Having a high level of English pronunciation does not just happen overnight. Learning English pronunciation is like “walking along a dry riverbed with eyes closed. Every time you come to a rock. You trip over it, stop, continue, and trip over the next rock” (Cook, 2009, p. vi). Keep practicing make us be the river expert, and one day we will conquer that riverbed simply by sliding over without breaking our smooth flow (Cook, 2009). By practicing regularly and learning the ways to avoid mistakes, one day we will possession a beautiful and sexy voice as we wish.

I asked many successful students who got high prizes in the pronunciation contests or in the international English tests the secret to their success. All of them gave me a common answer. They worked really hard. They spent six to eight hours a day to listen to the audio books and practice English pronunciation and speaking. As a saying goes, “Nothing comes easy. Behind every success are hours of plain hard work.” Obviously, even the smartest students have to practice and work day and night to get into the top positions.

Moreover, English pronunciation is a subject that demands students to be patient and practice endlessly. To get the sound right, we must listen and repeat patterns of sound, pitch and tone while practicing to develop a sensitive ear (Smith and Margolis, 2012). This is also one of the key factors that help us distinguish between dedicated students and inactive ones. The successful students work hard by listening to the new word pronunciation thirty to forty times before really making a sound, just to make sure that they get the sound right. On the contrary, lazy students just look up for the new words, listen to the sound once or twice, then neglect and move to the next words. This trivial behavior can form a far difference academic result between the two students.

Besides, we will forget the pronunciation knowledge and rules if we do not practice often. It is especially true for the students who live in a country where English is just a second language. They do not have an environment to practice English as not many people use English in their daily life. Without working hard and creating an English-friendly environment, students will sooner or later forget all the rules of English pronunciation. It is very time-consuming to start learning all over again.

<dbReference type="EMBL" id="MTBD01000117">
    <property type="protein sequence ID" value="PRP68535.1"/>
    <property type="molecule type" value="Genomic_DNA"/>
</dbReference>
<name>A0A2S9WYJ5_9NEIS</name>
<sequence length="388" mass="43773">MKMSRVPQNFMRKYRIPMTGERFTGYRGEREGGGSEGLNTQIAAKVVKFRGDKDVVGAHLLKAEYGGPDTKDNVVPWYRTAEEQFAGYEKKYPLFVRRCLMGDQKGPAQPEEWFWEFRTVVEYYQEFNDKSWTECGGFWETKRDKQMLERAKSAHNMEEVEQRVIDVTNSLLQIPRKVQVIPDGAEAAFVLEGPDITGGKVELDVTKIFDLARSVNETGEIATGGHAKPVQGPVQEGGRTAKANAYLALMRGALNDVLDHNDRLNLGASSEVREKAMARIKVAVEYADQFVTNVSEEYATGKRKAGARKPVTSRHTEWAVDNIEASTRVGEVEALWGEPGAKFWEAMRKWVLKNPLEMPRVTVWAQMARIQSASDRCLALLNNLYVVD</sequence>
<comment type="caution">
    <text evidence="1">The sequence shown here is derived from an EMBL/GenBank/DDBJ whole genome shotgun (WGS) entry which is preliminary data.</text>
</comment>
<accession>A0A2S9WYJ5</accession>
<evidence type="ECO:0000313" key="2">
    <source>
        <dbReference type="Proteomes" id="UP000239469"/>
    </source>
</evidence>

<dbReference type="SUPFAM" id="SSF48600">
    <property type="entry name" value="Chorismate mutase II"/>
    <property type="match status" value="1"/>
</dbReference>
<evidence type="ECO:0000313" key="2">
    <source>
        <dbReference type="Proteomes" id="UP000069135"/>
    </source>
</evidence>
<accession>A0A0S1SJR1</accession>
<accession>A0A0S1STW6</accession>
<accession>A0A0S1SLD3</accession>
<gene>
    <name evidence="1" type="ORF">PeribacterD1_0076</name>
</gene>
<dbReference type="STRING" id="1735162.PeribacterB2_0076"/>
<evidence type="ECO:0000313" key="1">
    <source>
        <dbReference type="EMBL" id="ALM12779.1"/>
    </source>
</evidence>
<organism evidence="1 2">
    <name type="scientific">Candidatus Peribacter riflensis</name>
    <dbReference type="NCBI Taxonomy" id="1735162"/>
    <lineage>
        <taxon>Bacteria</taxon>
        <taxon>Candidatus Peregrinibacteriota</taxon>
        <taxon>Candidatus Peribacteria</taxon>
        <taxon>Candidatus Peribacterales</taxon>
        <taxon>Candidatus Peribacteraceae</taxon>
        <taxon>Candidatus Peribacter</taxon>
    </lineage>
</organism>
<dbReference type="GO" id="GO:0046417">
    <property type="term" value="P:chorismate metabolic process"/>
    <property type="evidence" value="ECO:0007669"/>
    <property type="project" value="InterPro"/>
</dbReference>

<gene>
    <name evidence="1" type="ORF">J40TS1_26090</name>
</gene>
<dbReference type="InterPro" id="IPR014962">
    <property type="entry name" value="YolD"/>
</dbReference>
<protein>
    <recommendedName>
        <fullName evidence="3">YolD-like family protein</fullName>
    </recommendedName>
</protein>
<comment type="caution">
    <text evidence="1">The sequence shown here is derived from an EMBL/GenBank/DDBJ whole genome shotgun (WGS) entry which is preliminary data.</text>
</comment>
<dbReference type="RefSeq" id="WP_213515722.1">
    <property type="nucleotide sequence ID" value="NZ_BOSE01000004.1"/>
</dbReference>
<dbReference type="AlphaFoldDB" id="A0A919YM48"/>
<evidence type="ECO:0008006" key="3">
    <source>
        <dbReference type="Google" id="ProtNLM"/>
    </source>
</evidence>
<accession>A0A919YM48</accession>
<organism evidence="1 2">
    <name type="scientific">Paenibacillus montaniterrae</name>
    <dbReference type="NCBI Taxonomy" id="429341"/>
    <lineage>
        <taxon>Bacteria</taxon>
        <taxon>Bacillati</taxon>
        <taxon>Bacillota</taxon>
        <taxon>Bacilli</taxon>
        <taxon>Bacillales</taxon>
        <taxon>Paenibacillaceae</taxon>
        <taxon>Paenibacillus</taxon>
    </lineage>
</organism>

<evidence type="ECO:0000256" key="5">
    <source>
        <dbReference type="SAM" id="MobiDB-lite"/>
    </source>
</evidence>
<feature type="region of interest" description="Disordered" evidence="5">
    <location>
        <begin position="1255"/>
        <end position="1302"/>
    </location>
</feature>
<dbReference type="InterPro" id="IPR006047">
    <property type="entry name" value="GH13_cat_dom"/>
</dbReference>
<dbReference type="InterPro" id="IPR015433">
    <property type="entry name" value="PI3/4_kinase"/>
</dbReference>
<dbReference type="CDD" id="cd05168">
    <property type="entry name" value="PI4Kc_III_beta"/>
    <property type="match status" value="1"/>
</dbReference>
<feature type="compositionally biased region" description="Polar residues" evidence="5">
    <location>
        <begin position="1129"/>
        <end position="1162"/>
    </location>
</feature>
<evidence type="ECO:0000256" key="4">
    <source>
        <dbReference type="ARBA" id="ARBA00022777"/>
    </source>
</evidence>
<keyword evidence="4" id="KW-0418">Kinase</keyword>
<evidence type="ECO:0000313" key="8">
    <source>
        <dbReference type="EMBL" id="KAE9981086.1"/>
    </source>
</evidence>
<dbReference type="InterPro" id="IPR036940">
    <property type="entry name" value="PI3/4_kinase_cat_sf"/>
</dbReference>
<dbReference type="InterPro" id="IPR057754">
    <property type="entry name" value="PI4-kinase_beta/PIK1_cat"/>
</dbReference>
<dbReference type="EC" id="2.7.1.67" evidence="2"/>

As Richard John stated in the TED talk conference, “Many talented people don’t achieve as much success as they could, unfortunately, because they sit back on their talent and never learn to work hard” (2016). It is especially true when it comes to learning English pronunciation. Success in speaking English confidently is not an overnight story. And the key to possessing a beautiful and fine voice to is to work harder and harder.

Reference:

Cook, A. (2009). American accent training. Hauppauge, NY: Barrons Educational Series.

Why it pays to work hard – Richard St. John. (n.d.). Retrieved July 25, 2017, from https://ed.ted.com/lessons/richard-st-john-why-it-pays-to-work-hard

Smith, J. and Margolis, A. (2012). English for academic study: Pronunciation. UK: Garnet Publish Ltd.